By Janet Labberte
Aug. 24, 2018

Are We Seeing the End of the Chief Digital Officer?

As specialist executive search consultants that recruit digital transformation leaders, recent conversations we have had with our clients and colleagues around the world have revealed emerging trends regarding the Chief Digital Officer (CDO) role.

In recent years, the CDO has been a staple in recent organizational strategies by companies who are looking to improve their digital processes. Ultimately, however, the CDO may be an unnecessary addition to the management team, with overlapping functions that make the role ineffective and redundant.

In theory, the CDO role is one that was created to spearhead the transformation of the digital side of the organization. According to McKinsey in 2015, “The CDO is now a ‘transformer in chief’, charged with coordinating and managing comprehensive changes that address everything from updating how a company works to building out entire new businesses”.

Fast-forward three years, however, and the role of the CDO is in decline.

It is not that organizations no longer need to make the shift from analogue to digital—it is that the role of the CDO is now recognized as being superfluous.

As Theo Priestley explains in his Forbes article, the role of the CDO, including “the common requirements and traits defined as part of a CDO role” overlap with a number of other roles that are already performed by the role of the CMO, CIO and COO. The CDO’s role can often overlap with the Marketing or Technology programs as well.

Ideally, the CDO would be focused on transformation and innovation, championing the consumer, pushing adaptability and agility within the organization, channeling collaboration within the organization and developing digital marketing programs.

These areas of focus, however, can conflict with the other organizational leaders who are focused on the same things. Many critics of the CDO explain that the role of the CDO would be better addressed by the CEO—since digital is no longer viewed as being a separate department within organizations.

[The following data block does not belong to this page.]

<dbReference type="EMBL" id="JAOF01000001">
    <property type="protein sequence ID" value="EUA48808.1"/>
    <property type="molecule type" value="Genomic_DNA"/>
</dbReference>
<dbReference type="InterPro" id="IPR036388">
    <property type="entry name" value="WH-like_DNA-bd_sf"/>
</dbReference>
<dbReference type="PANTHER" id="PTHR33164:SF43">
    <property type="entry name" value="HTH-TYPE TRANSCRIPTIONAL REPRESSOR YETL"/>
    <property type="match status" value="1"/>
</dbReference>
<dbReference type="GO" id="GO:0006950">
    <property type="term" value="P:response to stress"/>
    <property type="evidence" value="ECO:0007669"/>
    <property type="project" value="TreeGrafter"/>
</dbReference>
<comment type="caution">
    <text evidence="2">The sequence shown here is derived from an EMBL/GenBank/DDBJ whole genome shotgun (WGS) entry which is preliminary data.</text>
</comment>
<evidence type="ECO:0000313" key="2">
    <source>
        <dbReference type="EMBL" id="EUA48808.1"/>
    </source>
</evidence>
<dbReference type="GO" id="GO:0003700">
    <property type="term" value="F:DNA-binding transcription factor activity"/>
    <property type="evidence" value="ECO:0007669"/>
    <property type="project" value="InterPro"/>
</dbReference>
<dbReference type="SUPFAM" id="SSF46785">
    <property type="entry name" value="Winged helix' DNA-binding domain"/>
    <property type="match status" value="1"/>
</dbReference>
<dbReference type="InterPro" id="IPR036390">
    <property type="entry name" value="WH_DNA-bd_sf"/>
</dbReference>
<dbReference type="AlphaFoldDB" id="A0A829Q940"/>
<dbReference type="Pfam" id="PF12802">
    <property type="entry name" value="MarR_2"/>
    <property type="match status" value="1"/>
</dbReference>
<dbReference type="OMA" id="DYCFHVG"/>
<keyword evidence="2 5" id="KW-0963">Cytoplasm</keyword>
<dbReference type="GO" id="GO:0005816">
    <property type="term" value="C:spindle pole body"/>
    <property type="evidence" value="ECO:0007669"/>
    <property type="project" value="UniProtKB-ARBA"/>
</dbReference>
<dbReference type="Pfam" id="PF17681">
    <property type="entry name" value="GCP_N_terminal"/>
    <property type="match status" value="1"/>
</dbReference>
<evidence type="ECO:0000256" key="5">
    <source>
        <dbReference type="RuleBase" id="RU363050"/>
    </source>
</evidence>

Being digital is not about having a strong singular strategy that works within the organization. Priestley explains that, “while it has become the fashion for analysts and vendors to place the word Digital in front of traditional terms we already know, the reality is that deep down it does not fundamentally alter how we conduct business, manage transformation, or look at how we engage with our customers which explains why it has become so hard to define the Chief Digital Officer role and fulfill the position”.

Digital is an all-encompassing mandate in today’s market, where organizations at every level should seek to integrate a digital mindset into every level of the business. As McKinsey explains, “many companies are focused on developing a digital strategy when they should instead focus on integrating digital into all aspects of the business, from channels and processes and data to the operating model, incentives, and culture.”

When the role of the CDO is assigned within an organization, it may show a weakness in the leadership of the organization and a lack of understanding of what “digital” actually entails. The role of the CDO is potentially a weak one with little power, where the majority of the work is being handled by other leaders within the organization in a more efficient manner.

As Members of IIC Partners, being able to connect with our global network about developments in this area has uncovered a shift in global trends, with the CIO role given more responsibility when it comes to the overall digital strategies of organizations. New technologies being integrated into the organization must be stable and have a high ROI, which can only be achieved if the organization integrates technology throughout every level of the business—this is something that the relatively empty title of CDO may be unable to accomplish effectively.

We are able to advise our clients on their talent management strategy, and to assist you with your search for digital transformation leaders.  For more information, please call Janet Labberte (Managing Partner, Cape Town +27 83 229 8770) or Carilyn Oxley (Managing Partner, Johannesburg +27 83 601 2500).

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